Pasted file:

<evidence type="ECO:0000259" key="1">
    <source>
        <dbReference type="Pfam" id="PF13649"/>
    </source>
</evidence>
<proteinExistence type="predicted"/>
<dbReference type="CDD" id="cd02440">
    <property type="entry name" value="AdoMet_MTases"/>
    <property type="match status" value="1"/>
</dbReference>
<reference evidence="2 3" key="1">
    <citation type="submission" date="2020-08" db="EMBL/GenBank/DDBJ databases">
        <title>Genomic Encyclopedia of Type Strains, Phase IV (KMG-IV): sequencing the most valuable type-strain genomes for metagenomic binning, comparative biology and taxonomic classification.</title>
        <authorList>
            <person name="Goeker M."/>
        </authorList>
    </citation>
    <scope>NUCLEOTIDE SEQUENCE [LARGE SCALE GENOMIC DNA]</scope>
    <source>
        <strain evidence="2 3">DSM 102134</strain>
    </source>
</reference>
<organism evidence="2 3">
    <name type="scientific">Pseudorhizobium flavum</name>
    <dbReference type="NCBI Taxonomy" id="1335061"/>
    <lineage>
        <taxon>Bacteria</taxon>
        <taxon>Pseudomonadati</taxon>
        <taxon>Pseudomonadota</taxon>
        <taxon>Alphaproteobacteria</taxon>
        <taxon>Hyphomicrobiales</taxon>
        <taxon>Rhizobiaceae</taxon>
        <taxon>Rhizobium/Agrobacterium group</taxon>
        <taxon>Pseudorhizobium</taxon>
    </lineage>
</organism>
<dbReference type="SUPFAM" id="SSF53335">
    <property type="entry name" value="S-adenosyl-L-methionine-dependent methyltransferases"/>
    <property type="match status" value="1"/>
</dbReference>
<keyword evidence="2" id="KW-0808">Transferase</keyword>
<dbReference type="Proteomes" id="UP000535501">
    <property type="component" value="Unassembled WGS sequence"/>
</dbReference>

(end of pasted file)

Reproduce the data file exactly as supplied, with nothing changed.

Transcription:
<evidence type="ECO:0000259" key="1">
    <source>
        <dbReference type="Pfam" id="PF13649"/>
    </source>
</evidence>
<proteinExistence type="predicted"/>
<dbReference type="CDD" id="cd02440">
    <property type="entry name" value="AdoMet_MTases"/>
    <property type="match status" value="1"/>
</dbReference>
<reference evidence="2 3" key="1">
    <citation type="submission" date="2020-08" db="EMBL/GenBank/DDBJ databases">
        <title>Genomic Encyclopedia of Type Strains, Phase IV (KMG-IV): sequencing the most valuable type-strain genomes for metagenomic binning, comparative biology and taxonomic classification.</title>
        <authorList>
            <person name="Goeker M."/>
        </authorList>
    </citation>
    <scope>NUCLEOTIDE SEQUENCE [LARGE SCALE GENOMIC DNA]</scope>
    <source>
        <strain evidence="2 3">DSM 102134</strain>
    </source>
</reference>
<organism evidence="2 3">
    <name type="scientific">Pseudorhizobium flavum</name>
    <dbReference type="NCBI Taxonomy" id="1335061"/>
    <lineage>
        <taxon>Bacteria</taxon>
        <taxon>Pseudomonadati</taxon>
        <taxon>Pseudomonadota</taxon>
        <taxon>Alphaproteobacteria</taxon>
        <taxon>Hyphomicrobiales</taxon>
        <taxon>Rhizobiaceae</taxon>
        <taxon>Rhizobium/Agrobacterium group</taxon>
        <taxon>Pseudorhizobium</taxon>
    </lineage>
</organism>
<dbReference type="SUPFAM" id="SSF53335">
    <property type="entry name" value="S-adenosyl-L-methionine-dependent methyltransferases"/>
    <property type="match status" value="1"/>
</dbReference>
<keyword evidence="2" id="KW-0808">Transferase</keyword>
<dbReference type="Proteomes" id="UP000535501">
    <property type="component" value="Unassembled WGS sequence"/>
</dbReference>